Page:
Jeffrey Foucault Embarks on Fall Tour


“It’s fascinating,” says traveling troubadour and lyrical mastermind Jeffrey Foucault, of the fact that Americana has become “a thing” over the last few years. “In the mid-90s, you rarely heard an acoustic guitar on the radio, you never heard it on television or in commercials. It’s not that people weren’t traveling around playing acoustic guitar, it just wasn’t part of the popular imagination nearly as much. Around 2002, it seemed like you couldn’t watch a commercial without hearing someone finger-picking an acoustic guitar. A lot of people I look up to, like John Prine, they’ve been out there swinging for 35 or more years, doing roughly the same thing. People pay attention for a while, then they don’t. It’s like fashion. I’m gleeful that Americana is a thing, it’s just funny that we came up with a category for music that should encompass everything from Tejano to jazz, when what it really means is stuff that sounds like Steve Earle.”

“They’re creating a whole Billboard category for it,” he continues. “It makes me grin. I’ve been playing the same kind of shit that I’ve always played—basically blues and country or music derived from those forms. The only time people come up with a category for something is when they’re trying to sell it to somebody, but I’m glad people are selling it to somebody.”

Foucault, fresh from his first appearance at Tønder Festival, Denmark’s renowned annual folk celebration, has embarked on a fall tour that will bring him to the Southeast for the first time in years, and which includes a stop at Nashville’s City Winery on Friday, September 9th. “I can count on one hand the number of times I’ve played Nashville; not that I’ve ever had an aversion to it, it’s just worked out that way,” he declares. “On this run, I’m going to Atlanta, Charlotte, Bowling Green, and a few other places to get my feet wet again in the area.” According to his website, the band is still looking to book a show for September 10th: “If you have bright ideas please harass my management,” he writes. “Else we’re just going to Stuckey’s and drink in the parking lot.”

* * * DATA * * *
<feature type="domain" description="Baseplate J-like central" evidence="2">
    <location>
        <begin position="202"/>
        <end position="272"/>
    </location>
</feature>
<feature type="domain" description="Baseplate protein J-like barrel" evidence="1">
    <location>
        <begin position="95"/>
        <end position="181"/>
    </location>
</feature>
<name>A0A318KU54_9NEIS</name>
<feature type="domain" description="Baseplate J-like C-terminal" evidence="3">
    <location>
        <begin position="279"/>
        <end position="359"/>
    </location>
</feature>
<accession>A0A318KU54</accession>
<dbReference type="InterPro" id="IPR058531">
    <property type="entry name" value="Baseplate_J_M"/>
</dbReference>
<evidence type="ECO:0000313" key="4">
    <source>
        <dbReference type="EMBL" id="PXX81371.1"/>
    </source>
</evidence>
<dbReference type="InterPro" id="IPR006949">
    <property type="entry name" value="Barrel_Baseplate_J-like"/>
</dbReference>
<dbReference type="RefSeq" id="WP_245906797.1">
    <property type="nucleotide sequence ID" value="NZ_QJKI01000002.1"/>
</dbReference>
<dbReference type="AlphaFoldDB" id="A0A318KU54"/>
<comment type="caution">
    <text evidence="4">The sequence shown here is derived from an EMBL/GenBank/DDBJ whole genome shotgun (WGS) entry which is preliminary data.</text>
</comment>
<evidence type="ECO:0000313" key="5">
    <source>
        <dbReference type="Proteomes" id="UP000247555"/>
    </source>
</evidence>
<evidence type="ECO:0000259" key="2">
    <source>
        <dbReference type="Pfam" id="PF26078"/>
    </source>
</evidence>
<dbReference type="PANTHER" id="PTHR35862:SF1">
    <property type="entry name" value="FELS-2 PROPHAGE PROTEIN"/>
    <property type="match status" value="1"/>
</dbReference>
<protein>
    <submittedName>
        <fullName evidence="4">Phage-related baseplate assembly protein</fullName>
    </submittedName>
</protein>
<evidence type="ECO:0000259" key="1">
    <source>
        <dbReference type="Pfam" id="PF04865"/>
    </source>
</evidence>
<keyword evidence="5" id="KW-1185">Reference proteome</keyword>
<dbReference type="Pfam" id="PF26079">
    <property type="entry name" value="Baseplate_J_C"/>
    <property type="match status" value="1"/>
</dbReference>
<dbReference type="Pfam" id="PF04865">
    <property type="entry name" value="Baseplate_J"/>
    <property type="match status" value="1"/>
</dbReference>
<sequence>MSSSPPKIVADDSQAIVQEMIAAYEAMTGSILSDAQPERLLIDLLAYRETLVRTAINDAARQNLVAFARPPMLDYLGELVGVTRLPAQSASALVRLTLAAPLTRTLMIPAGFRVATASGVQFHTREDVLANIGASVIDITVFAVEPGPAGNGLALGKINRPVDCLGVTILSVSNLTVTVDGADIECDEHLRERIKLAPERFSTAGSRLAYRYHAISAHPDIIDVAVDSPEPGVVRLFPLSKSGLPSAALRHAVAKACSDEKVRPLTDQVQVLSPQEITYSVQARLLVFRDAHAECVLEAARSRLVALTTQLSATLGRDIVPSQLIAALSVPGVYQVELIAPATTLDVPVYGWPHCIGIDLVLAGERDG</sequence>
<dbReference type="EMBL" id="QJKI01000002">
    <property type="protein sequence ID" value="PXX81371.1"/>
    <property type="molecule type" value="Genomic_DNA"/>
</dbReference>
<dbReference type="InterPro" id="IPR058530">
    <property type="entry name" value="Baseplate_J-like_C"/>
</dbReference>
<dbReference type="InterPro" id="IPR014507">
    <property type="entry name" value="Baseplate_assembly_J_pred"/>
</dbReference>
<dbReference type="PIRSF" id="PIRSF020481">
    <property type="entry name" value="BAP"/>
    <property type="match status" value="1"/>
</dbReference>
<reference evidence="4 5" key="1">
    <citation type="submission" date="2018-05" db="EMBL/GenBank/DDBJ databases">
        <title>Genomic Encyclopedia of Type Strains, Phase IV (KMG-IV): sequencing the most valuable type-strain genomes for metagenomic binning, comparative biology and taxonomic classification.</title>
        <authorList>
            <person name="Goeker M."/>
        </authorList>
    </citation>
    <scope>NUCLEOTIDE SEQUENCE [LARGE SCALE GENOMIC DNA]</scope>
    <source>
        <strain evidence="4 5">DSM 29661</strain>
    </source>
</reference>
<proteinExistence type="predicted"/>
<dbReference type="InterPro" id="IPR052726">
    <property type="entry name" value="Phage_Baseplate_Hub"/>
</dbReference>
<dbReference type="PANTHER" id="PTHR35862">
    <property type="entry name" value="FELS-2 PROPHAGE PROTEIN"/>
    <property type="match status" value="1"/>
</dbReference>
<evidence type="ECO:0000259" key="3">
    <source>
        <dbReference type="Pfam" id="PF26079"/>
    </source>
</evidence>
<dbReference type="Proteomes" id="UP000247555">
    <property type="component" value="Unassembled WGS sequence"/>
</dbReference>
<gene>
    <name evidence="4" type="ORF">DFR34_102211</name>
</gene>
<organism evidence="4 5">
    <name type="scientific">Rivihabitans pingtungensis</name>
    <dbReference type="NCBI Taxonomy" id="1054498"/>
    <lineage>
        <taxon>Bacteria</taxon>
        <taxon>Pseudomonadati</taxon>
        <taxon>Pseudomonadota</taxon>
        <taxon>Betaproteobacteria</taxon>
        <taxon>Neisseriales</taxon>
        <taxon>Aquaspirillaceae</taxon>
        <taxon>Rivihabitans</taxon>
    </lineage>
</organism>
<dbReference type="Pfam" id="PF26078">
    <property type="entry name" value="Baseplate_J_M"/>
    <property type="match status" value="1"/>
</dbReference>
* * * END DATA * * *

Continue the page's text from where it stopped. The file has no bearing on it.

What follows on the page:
He’s been enjoying the success of his critically-acclaimed stunner Salt As Wolves for almost a year, touring all over the country with a band that, at times, includes friend and songstress Caitlin Canty, and The Pretenders’ Eric Heywood on pedal steel and electric guitar. “It’s hard for me to compete with Chrissie Hynde as an employer,” he says with a laugh. “The touring’s been so good, playing with a full band every night and getting deeper into the songs. Having that kind of sonic footprint is delightful, and I love traveling with that group of people.”

With so many friends and musical compatriots in the Nashville area, Foucault’s show just may have some surprise guest appearances. “I’m sure we’ll find some interesting trouble to get into,” he laughs. “Stuckey’s or not.”


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